The injection of medications and the development of intravenous infusions have saved countless lives since these tools of modern medicine were developed. It is hard to imagine medicine without them, yet they are of relatively recent origin. The first syringes were devised as tools by the ancient Greeks to drain abscesses rather than for injection of materials into the body. It is thought that a barber in Alexandria around 280 BC first used what was called pyulcos (pus-puller) in Greek. The earliest reference to the use of this technique and tool is in the first-century AD treatise Pneumatics, by Hero of Alexandria (Duffin, 1999). Alexander Wood, a Scottish physician, was first given credit for inventing the hypodermic syringe. Remarkably, his syringe, developed in 1853, was used to inject morphine for neuralgic pain control (Bellis, 2005). The association of injection with opiates thus dates back to the very start of injecting itself. The first mass-produced syringe was developed by the Becton-Dickinson company for the administration of the newly developed injectable polio vaccine, given to over one million American children, by Jonas Salk in 1954 (Bellis, 2005).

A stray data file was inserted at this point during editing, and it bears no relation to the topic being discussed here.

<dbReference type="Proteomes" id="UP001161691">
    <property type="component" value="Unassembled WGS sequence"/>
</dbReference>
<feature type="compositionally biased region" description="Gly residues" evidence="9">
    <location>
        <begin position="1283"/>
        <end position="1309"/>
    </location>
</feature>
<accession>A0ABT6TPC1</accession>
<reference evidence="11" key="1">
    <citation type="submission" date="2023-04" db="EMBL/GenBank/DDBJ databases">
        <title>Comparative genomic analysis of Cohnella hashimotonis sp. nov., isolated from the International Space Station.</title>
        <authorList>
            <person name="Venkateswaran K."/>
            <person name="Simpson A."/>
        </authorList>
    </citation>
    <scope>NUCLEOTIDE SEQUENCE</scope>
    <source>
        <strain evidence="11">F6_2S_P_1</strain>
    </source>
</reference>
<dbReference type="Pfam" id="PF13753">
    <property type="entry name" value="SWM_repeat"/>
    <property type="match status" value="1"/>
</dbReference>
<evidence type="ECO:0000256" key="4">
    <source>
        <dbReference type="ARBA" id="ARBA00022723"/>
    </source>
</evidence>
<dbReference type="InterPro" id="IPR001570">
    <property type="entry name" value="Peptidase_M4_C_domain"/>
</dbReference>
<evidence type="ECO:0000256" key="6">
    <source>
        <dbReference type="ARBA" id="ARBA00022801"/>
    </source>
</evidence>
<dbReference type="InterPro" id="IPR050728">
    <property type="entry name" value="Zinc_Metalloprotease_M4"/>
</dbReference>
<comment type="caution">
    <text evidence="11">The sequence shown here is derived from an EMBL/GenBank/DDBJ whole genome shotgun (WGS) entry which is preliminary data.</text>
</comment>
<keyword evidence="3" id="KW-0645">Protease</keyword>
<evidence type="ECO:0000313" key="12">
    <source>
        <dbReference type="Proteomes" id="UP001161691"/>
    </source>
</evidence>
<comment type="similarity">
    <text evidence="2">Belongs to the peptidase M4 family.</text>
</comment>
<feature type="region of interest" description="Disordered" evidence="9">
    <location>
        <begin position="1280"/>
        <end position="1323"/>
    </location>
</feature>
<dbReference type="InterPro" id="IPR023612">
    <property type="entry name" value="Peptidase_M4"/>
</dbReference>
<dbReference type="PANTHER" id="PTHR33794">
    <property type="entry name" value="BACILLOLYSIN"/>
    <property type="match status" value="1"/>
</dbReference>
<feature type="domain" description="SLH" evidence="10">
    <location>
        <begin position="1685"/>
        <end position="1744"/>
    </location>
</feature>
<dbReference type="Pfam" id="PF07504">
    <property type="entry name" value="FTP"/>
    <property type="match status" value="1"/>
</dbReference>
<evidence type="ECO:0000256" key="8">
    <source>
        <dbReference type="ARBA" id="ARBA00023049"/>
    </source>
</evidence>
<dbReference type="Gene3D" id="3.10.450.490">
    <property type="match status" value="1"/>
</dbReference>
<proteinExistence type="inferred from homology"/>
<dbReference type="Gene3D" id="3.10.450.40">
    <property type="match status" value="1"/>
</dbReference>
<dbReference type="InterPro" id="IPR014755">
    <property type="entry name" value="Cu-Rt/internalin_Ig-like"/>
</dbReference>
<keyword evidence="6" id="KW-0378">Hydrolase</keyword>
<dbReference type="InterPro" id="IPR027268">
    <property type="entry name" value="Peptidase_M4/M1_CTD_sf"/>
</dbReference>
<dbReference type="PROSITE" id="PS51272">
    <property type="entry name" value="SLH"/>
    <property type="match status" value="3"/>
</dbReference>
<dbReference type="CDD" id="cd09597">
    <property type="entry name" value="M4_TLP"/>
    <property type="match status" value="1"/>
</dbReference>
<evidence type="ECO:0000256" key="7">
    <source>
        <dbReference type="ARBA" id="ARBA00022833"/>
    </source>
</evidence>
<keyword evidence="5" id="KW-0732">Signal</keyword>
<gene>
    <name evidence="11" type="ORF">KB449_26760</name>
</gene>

Injection as a route of drug administration provides some obvious advantages to medicine: doses can be measured precisely; the absorptive limitations of the skin, gut, or respiratory mucosa can be bypassed; and agents can be introduced directly into the bloodstream (in intravenous injection) for rapid distribution to target tissues. Indeed, "keeping veins open" (KVO) lines are used for precisely this reason - to allow rapid access to the circulatory system. But these tremendous advantages can be misused and can lead to grave complications. As the epidermal barrier of the immune system is effectively bypassed, unclean needles and syringes can result in direct inoculation of pathogens into the system. As such, risk of bacterial endocarditis in drug users, along with acquisition and transmission of classic blood-borne pathogens, including HIV, HCV HBV malaria, tetanus, and syphilis, is exacerbated in IDU. Further, the direct introduction of agents into the bloodstream means rapid intake and distribution of psychoactive agents to the brain - markedly increasing the speed and intensity of the "high," but also increasing the likelihood of overdose (with heroin) and dependence and/or addiction (with heroin, cocaine, methamphetamine, and other injectables). The greater efficiency of drug action with injected doses is one of the key drivers of transitions to injection from other less efficient means, like snorting, sniffing, or smoking drugs, and has been reported in multiple settings (Griffiths et al., 1994). As users become addicts and spend down their resources on drugs, the need to get the greatest effect from the drug used drives injection behavior. It should be clear that it is not the injection per se that leads to the most infectious disease risk for IDU; rather, it is the sharing of injection equipment with others.
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